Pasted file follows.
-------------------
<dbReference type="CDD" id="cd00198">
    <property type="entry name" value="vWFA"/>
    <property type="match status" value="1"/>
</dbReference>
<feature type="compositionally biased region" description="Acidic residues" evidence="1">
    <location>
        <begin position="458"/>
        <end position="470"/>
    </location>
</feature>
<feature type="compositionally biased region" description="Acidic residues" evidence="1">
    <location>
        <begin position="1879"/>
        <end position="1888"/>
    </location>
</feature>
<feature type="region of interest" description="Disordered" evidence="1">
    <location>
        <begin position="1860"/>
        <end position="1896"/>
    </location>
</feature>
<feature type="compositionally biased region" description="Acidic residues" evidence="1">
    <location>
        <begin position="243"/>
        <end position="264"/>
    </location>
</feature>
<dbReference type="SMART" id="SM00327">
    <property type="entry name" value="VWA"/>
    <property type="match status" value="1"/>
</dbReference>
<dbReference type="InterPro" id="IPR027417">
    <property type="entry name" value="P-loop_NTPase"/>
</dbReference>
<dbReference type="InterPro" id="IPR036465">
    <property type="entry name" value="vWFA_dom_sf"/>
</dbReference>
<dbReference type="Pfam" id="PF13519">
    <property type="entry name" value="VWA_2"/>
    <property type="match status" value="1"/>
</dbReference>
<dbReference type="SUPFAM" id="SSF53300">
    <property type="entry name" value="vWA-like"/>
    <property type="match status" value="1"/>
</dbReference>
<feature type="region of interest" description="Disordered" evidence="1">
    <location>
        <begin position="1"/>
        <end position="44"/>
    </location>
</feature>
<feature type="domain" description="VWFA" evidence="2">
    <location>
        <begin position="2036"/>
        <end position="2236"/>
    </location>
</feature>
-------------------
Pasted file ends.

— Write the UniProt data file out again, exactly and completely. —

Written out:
<dbReference type="CDD" id="cd00198">
    <property type="entry name" value="vWFA"/>
    <property type="match status" value="1"/>
</dbReference>
<feature type="compositionally biased region" description="Acidic residues" evidence="1">
    <location>
        <begin position="458"/>
        <end position="470"/>
    </location>
</feature>
<feature type="compositionally biased region" description="Acidic residues" evidence="1">
    <location>
        <begin position="1879"/>
        <end position="1888"/>
    </location>
</feature>
<feature type="region of interest" description="Disordered" evidence="1">
    <location>
        <begin position="1860"/>
        <end position="1896"/>
    </location>
</feature>
<feature type="compositionally biased region" description="Acidic residues" evidence="1">
    <location>
        <begin position="243"/>
        <end position="264"/>
    </location>
</feature>
<dbReference type="SMART" id="SM00327">
    <property type="entry name" value="VWA"/>
    <property type="match status" value="1"/>
</dbReference>
<dbReference type="InterPro" id="IPR027417">
    <property type="entry name" value="P-loop_NTPase"/>
</dbReference>
<dbReference type="InterPro" id="IPR036465">
    <property type="entry name" value="vWFA_dom_sf"/>
</dbReference>
<dbReference type="Pfam" id="PF13519">
    <property type="entry name" value="VWA_2"/>
    <property type="match status" value="1"/>
</dbReference>
<dbReference type="SUPFAM" id="SSF53300">
    <property type="entry name" value="vWA-like"/>
    <property type="match status" value="1"/>
</dbReference>
<feature type="region of interest" description="Disordered" evidence="1">
    <location>
        <begin position="1"/>
        <end position="44"/>
    </location>
</feature>
<feature type="domain" description="VWFA" evidence="2">
    <location>
        <begin position="2036"/>
        <end position="2236"/>
    </location>
</feature>